Project: "The Application of Complexity Theory to the Evolution of Racial and Ethnic Social Dynamics in the United States"


    I study the historical and philosophical foundations of physics, with an emphasis on quantum theory and its rehabilitation of ancient Hellenic ideas about the relationship between mathematics and nature. I have been Principal Investigator on four grant-funded projects:

    • 01Experimental Application of the Relational Realist Formalism: A Topological, Sheaf-Theoretic Explication of Quantum Geometric Phases

      Principal Investigators: Michael Epperson (CPNS-CSUS) and Elias Zafiris (Univ. of Athens).

      2014-2017 • Supported by a grant from the Fetzer-Franklin Fund (Grant D34C101) and the Parmenides Foundation - $181,200

      Foundations of Relational Realism: A Topological Approach to Quantum Mechanics (Rowman & Littlefield, 2013) represents the capstone of our initial project on topological quantum theory, along with a number of published papers and conference presentations. With this foundational work in place, our next step is to apply this framework to the task of explicating the well-known but poorly understood problem of quantum geometric phases. We will do so by analysis of experimental data on the Aharonov-Bohm Effect, the Pancharatnam Phase, and the Quantum Hall Effect, toward a unified interpretation.

      Project page

    • Principal Investigator: Michael Epperson (CPNS-CSUS). Co-Investigators: Elias Zafiris, Senior Research Fellow in Theoretical and Mathematical Physics, University of Athens; Stuart Kauffman, Research Professor, Complex Systems Center, University of Vermont; Timothy Eastman, NASA-Goddard; Phillip Stamp, Professor of Physics, University of British Columbia; Karim Bschir, Swiss Federal Institute of Technology. Consultants: David Finkelstein, Professor Emeritus of Physics, Georgia Institute of Technology; Roland Omnès, Laboratoire de Physique Théorique Université de Paris XI, (Unité Mixte de Recherche, CNRS).

      2010-2013 • Supported by a grant from the Fetzer-Franklin Fund (Grant D21C62) - $572,760

      This project presents an intuitive, event-ontological interpretation of quantum mechanics formalized via the mathematics of category theory and algebraic topology.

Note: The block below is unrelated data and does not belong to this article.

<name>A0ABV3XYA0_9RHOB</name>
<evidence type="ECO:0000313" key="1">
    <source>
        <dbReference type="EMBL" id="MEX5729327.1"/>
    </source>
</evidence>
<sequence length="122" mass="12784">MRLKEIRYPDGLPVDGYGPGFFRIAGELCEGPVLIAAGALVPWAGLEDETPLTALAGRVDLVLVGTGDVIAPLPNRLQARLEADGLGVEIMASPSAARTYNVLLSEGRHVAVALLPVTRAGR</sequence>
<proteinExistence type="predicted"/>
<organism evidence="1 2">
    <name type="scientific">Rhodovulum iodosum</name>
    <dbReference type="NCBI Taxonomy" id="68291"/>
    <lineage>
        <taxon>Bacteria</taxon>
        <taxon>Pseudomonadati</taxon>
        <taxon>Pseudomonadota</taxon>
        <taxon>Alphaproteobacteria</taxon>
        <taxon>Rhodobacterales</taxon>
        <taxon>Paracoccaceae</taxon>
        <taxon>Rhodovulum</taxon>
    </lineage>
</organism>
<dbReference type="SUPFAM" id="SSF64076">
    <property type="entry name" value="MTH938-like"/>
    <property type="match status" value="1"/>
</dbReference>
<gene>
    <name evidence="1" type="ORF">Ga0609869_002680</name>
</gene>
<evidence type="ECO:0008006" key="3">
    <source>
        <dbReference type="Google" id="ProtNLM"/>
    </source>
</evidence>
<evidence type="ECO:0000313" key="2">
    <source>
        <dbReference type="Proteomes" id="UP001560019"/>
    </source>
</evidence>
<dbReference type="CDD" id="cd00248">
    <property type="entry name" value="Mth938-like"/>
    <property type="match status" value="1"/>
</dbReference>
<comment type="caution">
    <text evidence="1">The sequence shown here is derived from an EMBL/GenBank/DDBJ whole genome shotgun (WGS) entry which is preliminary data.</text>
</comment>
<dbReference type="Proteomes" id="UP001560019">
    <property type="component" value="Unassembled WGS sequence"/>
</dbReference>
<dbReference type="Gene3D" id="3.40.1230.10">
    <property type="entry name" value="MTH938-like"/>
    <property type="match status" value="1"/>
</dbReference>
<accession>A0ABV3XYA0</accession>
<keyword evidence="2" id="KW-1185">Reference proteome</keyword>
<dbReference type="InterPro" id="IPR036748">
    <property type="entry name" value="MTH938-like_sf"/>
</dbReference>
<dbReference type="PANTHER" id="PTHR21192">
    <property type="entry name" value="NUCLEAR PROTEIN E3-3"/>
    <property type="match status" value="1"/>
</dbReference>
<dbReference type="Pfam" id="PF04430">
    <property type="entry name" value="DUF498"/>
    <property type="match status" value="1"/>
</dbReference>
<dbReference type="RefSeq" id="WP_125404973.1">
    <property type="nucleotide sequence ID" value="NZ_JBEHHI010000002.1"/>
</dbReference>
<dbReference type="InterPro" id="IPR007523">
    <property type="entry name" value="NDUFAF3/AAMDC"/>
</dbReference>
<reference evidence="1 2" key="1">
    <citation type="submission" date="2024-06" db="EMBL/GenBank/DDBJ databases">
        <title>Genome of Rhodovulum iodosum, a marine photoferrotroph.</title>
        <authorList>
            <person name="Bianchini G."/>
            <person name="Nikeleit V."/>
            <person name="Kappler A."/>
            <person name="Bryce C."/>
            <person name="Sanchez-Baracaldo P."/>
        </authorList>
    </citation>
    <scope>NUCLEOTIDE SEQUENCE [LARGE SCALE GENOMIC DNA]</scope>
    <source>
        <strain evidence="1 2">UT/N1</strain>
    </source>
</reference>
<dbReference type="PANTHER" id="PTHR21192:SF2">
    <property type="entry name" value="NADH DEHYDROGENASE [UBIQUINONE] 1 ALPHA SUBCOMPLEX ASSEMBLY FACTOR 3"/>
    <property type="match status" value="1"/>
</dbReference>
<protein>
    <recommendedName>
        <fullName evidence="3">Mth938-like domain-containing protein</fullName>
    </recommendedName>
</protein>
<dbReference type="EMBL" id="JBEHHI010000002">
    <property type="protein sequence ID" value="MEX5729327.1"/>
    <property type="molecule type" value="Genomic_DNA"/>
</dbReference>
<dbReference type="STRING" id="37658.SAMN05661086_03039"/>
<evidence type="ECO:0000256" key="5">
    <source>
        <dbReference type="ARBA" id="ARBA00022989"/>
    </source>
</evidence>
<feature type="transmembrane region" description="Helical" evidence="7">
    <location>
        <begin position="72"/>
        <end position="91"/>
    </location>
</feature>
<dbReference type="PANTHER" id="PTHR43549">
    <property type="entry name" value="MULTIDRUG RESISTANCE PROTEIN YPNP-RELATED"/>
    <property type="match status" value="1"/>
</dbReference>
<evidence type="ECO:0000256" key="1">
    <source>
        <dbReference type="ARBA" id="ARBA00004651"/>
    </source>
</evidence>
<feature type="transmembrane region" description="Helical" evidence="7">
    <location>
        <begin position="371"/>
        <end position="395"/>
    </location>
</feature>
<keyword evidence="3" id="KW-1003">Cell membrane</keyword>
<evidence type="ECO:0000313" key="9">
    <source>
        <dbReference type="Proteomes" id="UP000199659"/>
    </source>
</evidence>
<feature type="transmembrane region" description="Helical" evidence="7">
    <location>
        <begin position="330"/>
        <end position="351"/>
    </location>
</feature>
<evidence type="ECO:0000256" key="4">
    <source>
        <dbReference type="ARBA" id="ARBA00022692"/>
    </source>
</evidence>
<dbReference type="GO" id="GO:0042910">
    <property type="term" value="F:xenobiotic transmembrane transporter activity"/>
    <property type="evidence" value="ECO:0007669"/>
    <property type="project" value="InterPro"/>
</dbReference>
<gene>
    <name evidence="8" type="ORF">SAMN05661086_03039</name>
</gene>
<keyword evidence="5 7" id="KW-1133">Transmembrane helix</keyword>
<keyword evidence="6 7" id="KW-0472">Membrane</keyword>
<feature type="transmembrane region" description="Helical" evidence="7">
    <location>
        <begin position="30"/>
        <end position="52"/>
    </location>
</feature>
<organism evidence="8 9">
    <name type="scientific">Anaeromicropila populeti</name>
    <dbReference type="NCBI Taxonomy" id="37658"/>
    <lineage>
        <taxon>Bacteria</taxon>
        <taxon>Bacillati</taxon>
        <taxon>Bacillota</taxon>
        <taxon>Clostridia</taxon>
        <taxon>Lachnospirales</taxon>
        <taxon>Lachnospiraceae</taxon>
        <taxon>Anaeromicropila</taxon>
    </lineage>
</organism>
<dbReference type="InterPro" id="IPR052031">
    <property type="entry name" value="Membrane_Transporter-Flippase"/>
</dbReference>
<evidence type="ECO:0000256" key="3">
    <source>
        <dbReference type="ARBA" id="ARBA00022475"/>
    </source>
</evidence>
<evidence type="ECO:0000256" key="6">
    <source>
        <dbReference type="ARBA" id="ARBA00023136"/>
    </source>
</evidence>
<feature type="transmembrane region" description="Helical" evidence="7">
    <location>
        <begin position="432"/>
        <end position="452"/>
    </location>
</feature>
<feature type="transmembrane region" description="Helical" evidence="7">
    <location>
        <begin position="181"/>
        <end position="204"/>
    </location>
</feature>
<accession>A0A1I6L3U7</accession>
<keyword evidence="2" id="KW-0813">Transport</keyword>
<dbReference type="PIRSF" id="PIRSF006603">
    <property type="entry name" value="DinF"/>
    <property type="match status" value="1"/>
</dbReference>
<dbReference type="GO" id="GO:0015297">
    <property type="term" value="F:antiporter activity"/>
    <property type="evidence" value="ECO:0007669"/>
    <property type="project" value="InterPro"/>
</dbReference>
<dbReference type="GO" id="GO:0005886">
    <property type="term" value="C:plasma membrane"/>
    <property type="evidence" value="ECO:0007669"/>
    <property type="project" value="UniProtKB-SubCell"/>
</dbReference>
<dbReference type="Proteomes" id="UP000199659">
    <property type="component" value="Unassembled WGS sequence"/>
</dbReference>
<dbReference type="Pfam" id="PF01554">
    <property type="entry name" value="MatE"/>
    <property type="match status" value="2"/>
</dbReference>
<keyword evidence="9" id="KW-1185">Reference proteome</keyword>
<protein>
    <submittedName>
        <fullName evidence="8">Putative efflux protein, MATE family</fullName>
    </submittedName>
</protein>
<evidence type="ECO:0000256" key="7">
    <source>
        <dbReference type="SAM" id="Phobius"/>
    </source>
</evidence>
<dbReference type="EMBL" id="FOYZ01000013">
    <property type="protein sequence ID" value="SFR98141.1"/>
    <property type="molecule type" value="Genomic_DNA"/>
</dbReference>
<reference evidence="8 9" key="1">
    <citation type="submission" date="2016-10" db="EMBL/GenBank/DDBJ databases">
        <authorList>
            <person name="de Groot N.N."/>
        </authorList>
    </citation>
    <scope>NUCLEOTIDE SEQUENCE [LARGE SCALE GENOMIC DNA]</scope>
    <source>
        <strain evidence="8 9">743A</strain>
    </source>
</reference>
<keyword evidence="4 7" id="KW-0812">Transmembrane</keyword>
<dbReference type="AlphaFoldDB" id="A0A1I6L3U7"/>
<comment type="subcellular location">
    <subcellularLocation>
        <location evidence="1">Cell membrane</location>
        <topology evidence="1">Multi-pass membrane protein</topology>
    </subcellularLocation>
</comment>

Project page

    • Principal Investigator: Michael Epperson. Co-Investigators: David Finkelstein, Georgia Institute of Technology; Henry P. Stapp, Lawrence Berkeley National Laboratory; Timothy Eastman, NASA-Goddard.

      2008-2009 • Supported by a grant from the Fetzer-Franklin Fund (Grant D11C36) - $209,000.

      This project explores the mutually implicative relationship of the causal and logical orders in quantum mechanics and its connection to the mutually implicative relationship of subject and object (viz. contextualized measurement and measured system).

      The logical structure of quantum theory emphasizes the importance of the non-unitary, contextualized evolution of the density matrix via von Neumann’s Process 1. The effects of Process 1 are specified by the orthodox von Neumann rules, but the process by which the measurement basis restricts the evolution and fixes a particular projection operator is not specified by any yet-known law or rule. The principle of the causal closure of the physical is thus not validated by the known rules of contemporary quantum physics. 

      Von Neumann’s Process 1 was a crucial attempt to render explicit the non-classical, contextualizing effect of the measuring apparatus (‘subject’) upon the measured system (‘object’) in a way that at once preserved the traditional meanings of ‘subject’ and ‘object’ and made possible their coherent application to quantum mechanics. By this framework, the objective state of a classically-conceived ‘measuring subject’ actively, contextually conditions the superposition of potential outcomes states constitutive of the classically conceived ‘object measured.’ Prior to the measurement outcome, the potential objective qualifications of the ‘object-in-process’ always conform to ‘subjective’ contextualization via the measuring apparatus according to its orthonormal basis. The measured system is thus best understood not as a ‘classical object’ but rather a quantum physical ‘object-in-process’—i.e., a history of contextual quantum ‘measurement relations’ or, more generally, ‘quantum praxes.’